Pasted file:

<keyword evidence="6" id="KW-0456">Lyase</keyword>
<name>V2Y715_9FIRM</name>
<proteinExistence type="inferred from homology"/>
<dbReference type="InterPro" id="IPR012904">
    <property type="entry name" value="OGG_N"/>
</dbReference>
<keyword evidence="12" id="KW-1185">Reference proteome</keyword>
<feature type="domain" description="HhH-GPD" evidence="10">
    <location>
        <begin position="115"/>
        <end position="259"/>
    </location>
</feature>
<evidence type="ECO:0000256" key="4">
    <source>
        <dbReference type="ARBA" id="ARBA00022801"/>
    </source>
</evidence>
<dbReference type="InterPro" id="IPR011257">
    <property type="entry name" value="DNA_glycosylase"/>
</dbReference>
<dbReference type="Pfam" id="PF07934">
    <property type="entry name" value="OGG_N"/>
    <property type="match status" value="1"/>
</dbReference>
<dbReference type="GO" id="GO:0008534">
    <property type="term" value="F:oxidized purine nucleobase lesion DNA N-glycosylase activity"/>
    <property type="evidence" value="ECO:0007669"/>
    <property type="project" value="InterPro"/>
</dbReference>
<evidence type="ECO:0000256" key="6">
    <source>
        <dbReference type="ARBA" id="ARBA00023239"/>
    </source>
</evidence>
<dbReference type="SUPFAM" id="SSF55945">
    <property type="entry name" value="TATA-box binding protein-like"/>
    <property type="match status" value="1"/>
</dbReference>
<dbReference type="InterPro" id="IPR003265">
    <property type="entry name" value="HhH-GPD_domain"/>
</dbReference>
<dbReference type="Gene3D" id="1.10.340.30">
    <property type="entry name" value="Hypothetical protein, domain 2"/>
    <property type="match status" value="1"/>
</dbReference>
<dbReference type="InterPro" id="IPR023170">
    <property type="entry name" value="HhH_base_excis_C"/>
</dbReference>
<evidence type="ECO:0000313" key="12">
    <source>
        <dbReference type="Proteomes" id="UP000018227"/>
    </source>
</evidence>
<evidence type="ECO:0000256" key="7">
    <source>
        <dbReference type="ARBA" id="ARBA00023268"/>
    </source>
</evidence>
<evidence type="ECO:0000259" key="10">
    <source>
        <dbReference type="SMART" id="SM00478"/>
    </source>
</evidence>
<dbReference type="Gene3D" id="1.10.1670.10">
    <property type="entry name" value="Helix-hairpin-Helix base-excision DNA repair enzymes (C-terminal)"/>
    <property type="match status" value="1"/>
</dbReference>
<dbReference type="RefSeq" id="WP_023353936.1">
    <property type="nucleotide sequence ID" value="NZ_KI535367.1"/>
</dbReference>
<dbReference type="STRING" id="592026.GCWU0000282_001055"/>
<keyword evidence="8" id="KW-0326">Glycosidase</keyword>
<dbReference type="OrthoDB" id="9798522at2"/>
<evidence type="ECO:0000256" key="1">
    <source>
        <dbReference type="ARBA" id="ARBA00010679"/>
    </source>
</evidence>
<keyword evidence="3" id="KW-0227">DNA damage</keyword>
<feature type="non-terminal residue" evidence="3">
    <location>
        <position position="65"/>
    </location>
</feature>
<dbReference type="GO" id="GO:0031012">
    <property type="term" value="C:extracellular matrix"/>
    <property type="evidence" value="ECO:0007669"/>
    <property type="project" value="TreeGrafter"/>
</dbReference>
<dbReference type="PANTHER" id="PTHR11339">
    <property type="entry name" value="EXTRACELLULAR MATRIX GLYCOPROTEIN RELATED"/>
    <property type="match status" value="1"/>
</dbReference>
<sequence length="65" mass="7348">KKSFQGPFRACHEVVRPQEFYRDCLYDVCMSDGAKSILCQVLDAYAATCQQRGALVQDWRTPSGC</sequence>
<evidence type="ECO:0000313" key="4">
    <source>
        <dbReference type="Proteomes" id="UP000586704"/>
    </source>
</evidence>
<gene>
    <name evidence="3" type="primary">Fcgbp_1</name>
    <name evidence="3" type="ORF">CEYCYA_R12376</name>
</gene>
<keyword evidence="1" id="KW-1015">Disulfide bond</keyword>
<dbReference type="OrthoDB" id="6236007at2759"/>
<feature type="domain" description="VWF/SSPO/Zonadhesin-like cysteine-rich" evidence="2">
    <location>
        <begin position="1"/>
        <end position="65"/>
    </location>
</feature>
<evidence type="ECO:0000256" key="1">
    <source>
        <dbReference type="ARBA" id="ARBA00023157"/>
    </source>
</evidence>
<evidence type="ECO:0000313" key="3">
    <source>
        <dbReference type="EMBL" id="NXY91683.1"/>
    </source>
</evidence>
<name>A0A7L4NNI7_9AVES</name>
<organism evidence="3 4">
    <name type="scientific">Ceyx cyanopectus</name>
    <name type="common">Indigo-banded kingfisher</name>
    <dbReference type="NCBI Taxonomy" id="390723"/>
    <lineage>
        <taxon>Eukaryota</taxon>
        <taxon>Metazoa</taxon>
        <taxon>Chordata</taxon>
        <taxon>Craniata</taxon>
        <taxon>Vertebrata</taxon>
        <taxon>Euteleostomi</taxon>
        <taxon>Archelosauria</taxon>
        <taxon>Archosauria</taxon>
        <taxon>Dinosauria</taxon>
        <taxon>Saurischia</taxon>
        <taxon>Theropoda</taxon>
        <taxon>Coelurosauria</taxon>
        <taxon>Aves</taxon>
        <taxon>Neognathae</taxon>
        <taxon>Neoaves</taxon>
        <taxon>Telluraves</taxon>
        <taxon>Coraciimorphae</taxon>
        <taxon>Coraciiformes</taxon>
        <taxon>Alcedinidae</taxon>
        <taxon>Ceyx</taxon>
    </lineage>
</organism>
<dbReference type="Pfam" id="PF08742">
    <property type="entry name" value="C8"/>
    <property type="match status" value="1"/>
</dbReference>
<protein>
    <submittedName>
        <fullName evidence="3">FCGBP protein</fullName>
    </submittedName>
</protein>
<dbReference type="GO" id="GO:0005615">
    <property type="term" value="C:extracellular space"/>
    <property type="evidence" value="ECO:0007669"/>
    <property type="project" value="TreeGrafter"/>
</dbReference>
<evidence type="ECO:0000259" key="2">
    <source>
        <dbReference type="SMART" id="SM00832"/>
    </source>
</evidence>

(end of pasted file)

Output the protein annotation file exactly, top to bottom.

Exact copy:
<keyword evidence="6" id="KW-0456">Lyase</keyword>
<name>V2Y715_9FIRM</name>
<proteinExistence type="inferred from homology"/>
<dbReference type="InterPro" id="IPR012904">
    <property type="entry name" value="OGG_N"/>
</dbReference>
<keyword evidence="12" id="KW-1185">Reference proteome</keyword>
<feature type="domain" description="HhH-GPD" evidence="10">
    <location>
        <begin position="115"/>
        <end position="259"/>
    </location>
</feature>
<evidence type="ECO:0000256" key="4">
    <source>
        <dbReference type="ARBA" id="ARBA00022801"/>
    </source>
</evidence>
<dbReference type="InterPro" id="IPR011257">
    <property type="entry name" value="DNA_glycosylase"/>
</dbReference>
<dbReference type="Pfam" id="PF07934">
    <property type="entry name" value="OGG_N"/>
    <property type="match status" value="1"/>
</dbReference>
<dbReference type="GO" id="GO:0008534">
    <property type="term" value="F:oxidized purine nucleobase lesion DNA N-glycosylase activity"/>
    <property type="evidence" value="ECO:0007669"/>
    <property type="project" value="InterPro"/>
</dbReference>
<evidence type="ECO:0000256" key="6">
    <source>
        <dbReference type="ARBA" id="ARBA00023239"/>
    </source>
</evidence>
<dbReference type="SUPFAM" id="SSF55945">
    <property type="entry name" value="TATA-box binding protein-like"/>
    <property type="match status" value="1"/>
</dbReference>
<dbReference type="InterPro" id="IPR003265">
    <property type="entry name" value="HhH-GPD_domain"/>
</dbReference>
<dbReference type="Gene3D" id="1.10.340.30">
    <property type="entry name" value="Hypothetical protein, domain 2"/>
    <property type="match status" value="1"/>
</dbReference>
<dbReference type="InterPro" id="IPR023170">
    <property type="entry name" value="HhH_base_excis_C"/>
</dbReference>
<evidence type="ECO:0000313" key="12">
    <source>
        <dbReference type="Proteomes" id="UP000018227"/>
    </source>
</evidence>
<evidence type="ECO:0000256" key="7">
    <source>
        <dbReference type="ARBA" id="ARBA00023268"/>
    </source>
</evidence>
<evidence type="ECO:0000259" key="10">
    <source>
        <dbReference type="SMART" id="SM00478"/>
    </source>
</evidence>
<dbReference type="Gene3D" id="1.10.1670.10">
    <property type="entry name" value="Helix-hairpin-Helix base-excision DNA repair enzymes (C-terminal)"/>
    <property type="match status" value="1"/>
</dbReference>
<dbReference type="RefSeq" id="WP_023353936.1">
    <property type="nucleotide sequence ID" value="NZ_KI535367.1"/>
</dbReference>
<dbReference type="STRING" id="592026.GCWU0000282_001055"/>
<keyword evidence="8" id="KW-0326">Glycosidase</keyword>
<dbReference type="OrthoDB" id="9798522at2"/>
<evidence type="ECO:0000256" key="1">
    <source>
        <dbReference type="ARBA" id="ARBA00010679"/>
    </source>
</evidence>
<keyword evidence="3" id="KW-0227">DNA damage</keyword>
<feature type="non-terminal residue" evidence="3">
    <location>
        <position position="65"/>
    </location>
</feature>
<dbReference type="GO" id="GO:0031012">
    <property type="term" value="C:extracellular matrix"/>
    <property type="evidence" value="ECO:0007669"/>
    <property type="project" value="TreeGrafter"/>
</dbReference>
<dbReference type="PANTHER" id="PTHR11339">
    <property type="entry name" value="EXTRACELLULAR MATRIX GLYCOPROTEIN RELATED"/>
    <property type="match status" value="1"/>
</dbReference>
<sequence length="65" mass="7348">KKSFQGPFRACHEVVRPQEFYRDCLYDVCMSDGAKSILCQVLDAYAATCQQRGALVQDWRTPSGC</sequence>
<evidence type="ECO:0000313" key="4">
    <source>
        <dbReference type="Proteomes" id="UP000586704"/>
    </source>
</evidence>
<gene>
    <name evidence="3" type="primary">Fcgbp_1</name>
    <name evidence="3" type="ORF">CEYCYA_R12376</name>
</gene>
<keyword evidence="1" id="KW-1015">Disulfide bond</keyword>
<dbReference type="OrthoDB" id="6236007at2759"/>
<feature type="domain" description="VWF/SSPO/Zonadhesin-like cysteine-rich" evidence="2">
    <location>
        <begin position="1"/>
        <end position="65"/>
    </location>
</feature>
<evidence type="ECO:0000256" key="1">
    <source>
        <dbReference type="ARBA" id="ARBA00023157"/>
    </source>
</evidence>
<evidence type="ECO:0000313" key="3">
    <source>
        <dbReference type="EMBL" id="NXY91683.1"/>
    </source>
</evidence>
<name>A0A7L4NNI7_9AVES</name>
<organism evidence="3 4">
    <name type="scientific">Ceyx cyanopectus</name>
    <name type="common">Indigo-banded kingfisher</name>
    <dbReference type="NCBI Taxonomy" id="390723"/>
    <lineage>
        <taxon>Eukaryota</taxon>
        <taxon>Metazoa</taxon>
        <taxon>Chordata</taxon>
        <taxon>Craniata</taxon>
        <taxon>Vertebrata</taxon>
        <taxon>Euteleostomi</taxon>
        <taxon>Archelosauria</taxon>
        <taxon>Archosauria</taxon>
        <taxon>Dinosauria</taxon>
        <taxon>Saurischia</taxon>
        <taxon>Theropoda</taxon>
        <taxon>Coelurosauria</taxon>
        <taxon>Aves</taxon>
        <taxon>Neognathae</taxon>
        <taxon>Neoaves</taxon>
        <taxon>Telluraves</taxon>
        <taxon>Coraciimorphae</taxon>
        <taxon>Coraciiformes</taxon>
        <taxon>Alcedinidae</taxon>
        <taxon>Ceyx</taxon>
    </lineage>
</organism>
<dbReference type="Pfam" id="PF08742">
    <property type="entry name" value="C8"/>
    <property type="match status" value="1"/>
</dbReference>
<protein>
    <submittedName>
        <fullName evidence="3">FCGBP protein</fullName>
    </submittedName>
</protein>
<dbReference type="GO" id="GO:0005615">
    <property type="term" value="C:extracellular space"/>
    <property type="evidence" value="ECO:0007669"/>
    <property type="project" value="TreeGrafter"/>
</dbReference>
<evidence type="ECO:0000259" key="2">
    <source>
        <dbReference type="SMART" id="SM00832"/>
    </source>
</evidence>